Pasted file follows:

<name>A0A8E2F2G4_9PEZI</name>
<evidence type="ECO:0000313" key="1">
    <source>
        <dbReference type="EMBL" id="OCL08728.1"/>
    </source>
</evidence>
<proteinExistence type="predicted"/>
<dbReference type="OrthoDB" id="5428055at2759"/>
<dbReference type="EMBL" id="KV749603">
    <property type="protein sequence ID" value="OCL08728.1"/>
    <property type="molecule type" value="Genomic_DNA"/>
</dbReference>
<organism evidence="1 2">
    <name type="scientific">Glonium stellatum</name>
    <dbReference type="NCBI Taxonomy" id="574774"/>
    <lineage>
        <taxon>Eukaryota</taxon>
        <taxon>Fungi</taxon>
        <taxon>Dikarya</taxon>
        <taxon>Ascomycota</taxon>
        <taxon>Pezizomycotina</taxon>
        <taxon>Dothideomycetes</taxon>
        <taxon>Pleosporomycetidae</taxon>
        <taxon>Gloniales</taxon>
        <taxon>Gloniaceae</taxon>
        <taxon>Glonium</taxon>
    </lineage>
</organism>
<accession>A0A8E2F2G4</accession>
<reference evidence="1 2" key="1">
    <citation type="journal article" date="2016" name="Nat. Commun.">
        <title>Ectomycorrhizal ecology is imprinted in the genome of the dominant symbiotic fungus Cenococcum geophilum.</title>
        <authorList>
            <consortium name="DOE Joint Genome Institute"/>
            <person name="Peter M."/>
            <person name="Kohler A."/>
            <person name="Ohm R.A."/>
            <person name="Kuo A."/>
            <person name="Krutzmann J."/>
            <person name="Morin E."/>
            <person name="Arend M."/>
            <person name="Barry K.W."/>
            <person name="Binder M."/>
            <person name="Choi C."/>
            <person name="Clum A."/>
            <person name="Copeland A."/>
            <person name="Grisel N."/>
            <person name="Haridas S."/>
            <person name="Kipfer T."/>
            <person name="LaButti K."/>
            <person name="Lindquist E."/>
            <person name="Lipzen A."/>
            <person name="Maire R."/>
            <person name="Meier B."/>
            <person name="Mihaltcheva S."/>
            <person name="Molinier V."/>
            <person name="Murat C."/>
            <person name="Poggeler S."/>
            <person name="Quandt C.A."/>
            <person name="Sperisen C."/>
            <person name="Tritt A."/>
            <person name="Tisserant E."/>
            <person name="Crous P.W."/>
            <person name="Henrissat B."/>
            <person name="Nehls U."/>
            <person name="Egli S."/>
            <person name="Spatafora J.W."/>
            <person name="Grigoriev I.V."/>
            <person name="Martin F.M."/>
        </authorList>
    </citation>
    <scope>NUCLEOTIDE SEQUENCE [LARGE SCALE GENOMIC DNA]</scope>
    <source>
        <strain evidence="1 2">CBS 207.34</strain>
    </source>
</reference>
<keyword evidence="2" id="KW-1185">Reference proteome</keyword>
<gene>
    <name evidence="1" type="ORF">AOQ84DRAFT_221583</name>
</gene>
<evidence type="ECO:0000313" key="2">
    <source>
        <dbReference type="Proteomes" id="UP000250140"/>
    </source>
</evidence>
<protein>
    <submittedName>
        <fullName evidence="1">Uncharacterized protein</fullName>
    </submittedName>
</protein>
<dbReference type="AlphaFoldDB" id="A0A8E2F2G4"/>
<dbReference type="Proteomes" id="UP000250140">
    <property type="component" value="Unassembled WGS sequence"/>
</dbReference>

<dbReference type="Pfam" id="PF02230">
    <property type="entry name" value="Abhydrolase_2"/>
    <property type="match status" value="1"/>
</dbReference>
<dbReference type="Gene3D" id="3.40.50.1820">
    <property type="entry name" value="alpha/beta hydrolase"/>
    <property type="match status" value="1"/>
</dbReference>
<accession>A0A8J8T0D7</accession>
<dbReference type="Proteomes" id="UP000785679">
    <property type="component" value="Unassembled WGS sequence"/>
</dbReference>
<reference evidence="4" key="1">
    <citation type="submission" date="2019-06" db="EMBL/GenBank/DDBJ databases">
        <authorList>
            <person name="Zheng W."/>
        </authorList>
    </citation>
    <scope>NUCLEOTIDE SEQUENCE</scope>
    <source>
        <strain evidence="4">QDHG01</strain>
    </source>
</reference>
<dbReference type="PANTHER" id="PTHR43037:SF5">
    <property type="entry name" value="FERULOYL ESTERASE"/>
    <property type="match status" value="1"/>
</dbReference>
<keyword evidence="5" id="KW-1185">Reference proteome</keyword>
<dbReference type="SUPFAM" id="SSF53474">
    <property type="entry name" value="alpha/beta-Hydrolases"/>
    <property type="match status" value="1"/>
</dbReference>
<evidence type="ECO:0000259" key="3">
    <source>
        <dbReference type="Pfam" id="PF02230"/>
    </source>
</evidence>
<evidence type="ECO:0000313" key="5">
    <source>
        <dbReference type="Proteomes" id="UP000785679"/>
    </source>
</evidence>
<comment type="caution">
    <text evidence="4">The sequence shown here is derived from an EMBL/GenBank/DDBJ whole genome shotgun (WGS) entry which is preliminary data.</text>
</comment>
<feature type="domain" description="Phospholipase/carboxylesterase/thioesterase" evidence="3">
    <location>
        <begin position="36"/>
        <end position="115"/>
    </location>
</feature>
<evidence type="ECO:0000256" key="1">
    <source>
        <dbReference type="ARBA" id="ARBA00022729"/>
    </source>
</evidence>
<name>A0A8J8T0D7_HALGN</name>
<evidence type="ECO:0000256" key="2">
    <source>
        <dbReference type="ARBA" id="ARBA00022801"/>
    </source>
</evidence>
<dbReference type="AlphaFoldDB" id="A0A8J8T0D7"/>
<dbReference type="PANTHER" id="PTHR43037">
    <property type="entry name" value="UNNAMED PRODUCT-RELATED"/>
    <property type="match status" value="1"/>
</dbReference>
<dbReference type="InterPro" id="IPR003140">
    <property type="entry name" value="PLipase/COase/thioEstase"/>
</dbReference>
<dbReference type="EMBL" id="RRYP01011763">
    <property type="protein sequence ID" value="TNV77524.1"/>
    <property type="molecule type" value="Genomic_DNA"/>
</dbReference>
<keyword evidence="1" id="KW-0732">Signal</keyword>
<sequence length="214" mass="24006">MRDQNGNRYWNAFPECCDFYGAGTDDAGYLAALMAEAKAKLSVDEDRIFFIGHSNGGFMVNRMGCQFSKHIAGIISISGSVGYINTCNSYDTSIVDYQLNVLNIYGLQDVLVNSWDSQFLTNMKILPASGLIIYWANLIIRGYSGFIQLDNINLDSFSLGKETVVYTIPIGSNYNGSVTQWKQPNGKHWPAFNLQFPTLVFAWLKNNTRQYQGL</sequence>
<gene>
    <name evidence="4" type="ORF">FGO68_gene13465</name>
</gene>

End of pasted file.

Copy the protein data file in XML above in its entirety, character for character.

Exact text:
<name>A0A8E2F2G4_9PEZI</name>
<evidence type="ECO:0000313" key="1">
    <source>
        <dbReference type="EMBL" id="OCL08728.1"/>
    </source>
</evidence>
<proteinExistence type="predicted"/>
<dbReference type="OrthoDB" id="5428055at2759"/>
<dbReference type="EMBL" id="KV749603">
    <property type="protein sequence ID" value="OCL08728.1"/>
    <property type="molecule type" value="Genomic_DNA"/>
</dbReference>
<organism evidence="1 2">
    <name type="scientific">Glonium stellatum</name>
    <dbReference type="NCBI Taxonomy" id="574774"/>
    <lineage>
        <taxon>Eukaryota</taxon>
        <taxon>Fungi</taxon>
        <taxon>Dikarya</taxon>
        <taxon>Ascomycota</taxon>
        <taxon>Pezizomycotina</taxon>
        <taxon>Dothideomycetes</taxon>
        <taxon>Pleosporomycetidae</taxon>
        <taxon>Gloniales</taxon>
        <taxon>Gloniaceae</taxon>
        <taxon>Glonium</taxon>
    </lineage>
</organism>
<accession>A0A8E2F2G4</accession>
<reference evidence="1 2" key="1">
    <citation type="journal article" date="2016" name="Nat. Commun.">
        <title>Ectomycorrhizal ecology is imprinted in the genome of the dominant symbiotic fungus Cenococcum geophilum.</title>
        <authorList>
            <consortium name="DOE Joint Genome Institute"/>
            <person name="Peter M."/>
            <person name="Kohler A."/>
            <person name="Ohm R.A."/>
            <person name="Kuo A."/>
            <person name="Krutzmann J."/>
            <person name="Morin E."/>
            <person name="Arend M."/>
            <person name="Barry K.W."/>
            <person name="Binder M."/>
            <person name="Choi C."/>
            <person name="Clum A."/>
            <person name="Copeland A."/>
            <person name="Grisel N."/>
            <person name="Haridas S."/>
            <person name="Kipfer T."/>
            <person name="LaButti K."/>
            <person name="Lindquist E."/>
            <person name="Lipzen A."/>
            <person name="Maire R."/>
            <person name="Meier B."/>
            <person name="Mihaltcheva S."/>
            <person name="Molinier V."/>
            <person name="Murat C."/>
            <person name="Poggeler S."/>
            <person name="Quandt C.A."/>
            <person name="Sperisen C."/>
            <person name="Tritt A."/>
            <person name="Tisserant E."/>
            <person name="Crous P.W."/>
            <person name="Henrissat B."/>
            <person name="Nehls U."/>
            <person name="Egli S."/>
            <person name="Spatafora J.W."/>
            <person name="Grigoriev I.V."/>
            <person name="Martin F.M."/>
        </authorList>
    </citation>
    <scope>NUCLEOTIDE SEQUENCE [LARGE SCALE GENOMIC DNA]</scope>
    <source>
        <strain evidence="1 2">CBS 207.34</strain>
    </source>
</reference>
<keyword evidence="2" id="KW-1185">Reference proteome</keyword>
<gene>
    <name evidence="1" type="ORF">AOQ84DRAFT_221583</name>
</gene>
<evidence type="ECO:0000313" key="2">
    <source>
        <dbReference type="Proteomes" id="UP000250140"/>
    </source>
</evidence>
<protein>
    <submittedName>
        <fullName evidence="1">Uncharacterized protein</fullName>
    </submittedName>
</protein>
<dbReference type="AlphaFoldDB" id="A0A8E2F2G4"/>
<dbReference type="Proteomes" id="UP000250140">
    <property type="component" value="Unassembled WGS sequence"/>
</dbReference>

<dbReference type="Pfam" id="PF02230">
    <property type="entry name" value="Abhydrolase_2"/>
    <property type="match status" value="1"/>
</dbReference>
<dbReference type="Gene3D" id="3.40.50.1820">
    <property type="entry name" value="alpha/beta hydrolase"/>
    <property type="match status" value="1"/>
</dbReference>
<accession>A0A8J8T0D7</accession>
<dbReference type="Proteomes" id="UP000785679">
    <property type="component" value="Unassembled WGS sequence"/>
</dbReference>
<reference evidence="4" key="1">
    <citation type="submission" date="2019-06" db="EMBL/GenBank/DDBJ databases">
        <authorList>
            <person name="Zheng W."/>
        </authorList>
    </citation>
    <scope>NUCLEOTIDE SEQUENCE</scope>
    <source>
        <strain evidence="4">QDHG01</strain>
    </source>
</reference>
<dbReference type="PANTHER" id="PTHR43037:SF5">
    <property type="entry name" value="FERULOYL ESTERASE"/>
    <property type="match status" value="1"/>
</dbReference>
<keyword evidence="5" id="KW-1185">Reference proteome</keyword>
<dbReference type="SUPFAM" id="SSF53474">
    <property type="entry name" value="alpha/beta-Hydrolases"/>
    <property type="match status" value="1"/>
</dbReference>
<evidence type="ECO:0000259" key="3">
    <source>
        <dbReference type="Pfam" id="PF02230"/>
    </source>
</evidence>
<evidence type="ECO:0000313" key="5">
    <source>
        <dbReference type="Proteomes" id="UP000785679"/>
    </source>
</evidence>
<comment type="caution">
    <text evidence="4">The sequence shown here is derived from an EMBL/GenBank/DDBJ whole genome shotgun (WGS) entry which is preliminary data.</text>
</comment>
<feature type="domain" description="Phospholipase/carboxylesterase/thioesterase" evidence="3">
    <location>
        <begin position="36"/>
        <end position="115"/>
    </location>
</feature>
<evidence type="ECO:0000256" key="1">
    <source>
        <dbReference type="ARBA" id="ARBA00022729"/>
    </source>
</evidence>
<name>A0A8J8T0D7_HALGN</name>
<evidence type="ECO:0000256" key="2">
    <source>
        <dbReference type="ARBA" id="ARBA00022801"/>
    </source>
</evidence>
<dbReference type="AlphaFoldDB" id="A0A8J8T0D7"/>
<dbReference type="PANTHER" id="PTHR43037">
    <property type="entry name" value="UNNAMED PRODUCT-RELATED"/>
    <property type="match status" value="1"/>
</dbReference>
<dbReference type="InterPro" id="IPR003140">
    <property type="entry name" value="PLipase/COase/thioEstase"/>
</dbReference>
<dbReference type="EMBL" id="RRYP01011763">
    <property type="protein sequence ID" value="TNV77524.1"/>
    <property type="molecule type" value="Genomic_DNA"/>
</dbReference>
<keyword evidence="1" id="KW-0732">Signal</keyword>
<sequence length="214" mass="24006">MRDQNGNRYWNAFPECCDFYGAGTDDAGYLAALMAEAKAKLSVDEDRIFFIGHSNGGFMVNRMGCQFSKHIAGIISISGSVGYINTCNSYDTSIVDYQLNVLNIYGLQDVLVNSWDSQFLTNMKILPASGLIIYWANLIIRGYSGFIQLDNINLDSFSLGKETVVYTIPIGSNYNGSVTQWKQPNGKHWPAFNLQFPTLVFAWLKNNTRQYQGL</sequence>
<gene>
    <name evidence="4" type="ORF">FGO68_gene13465</name>
</gene>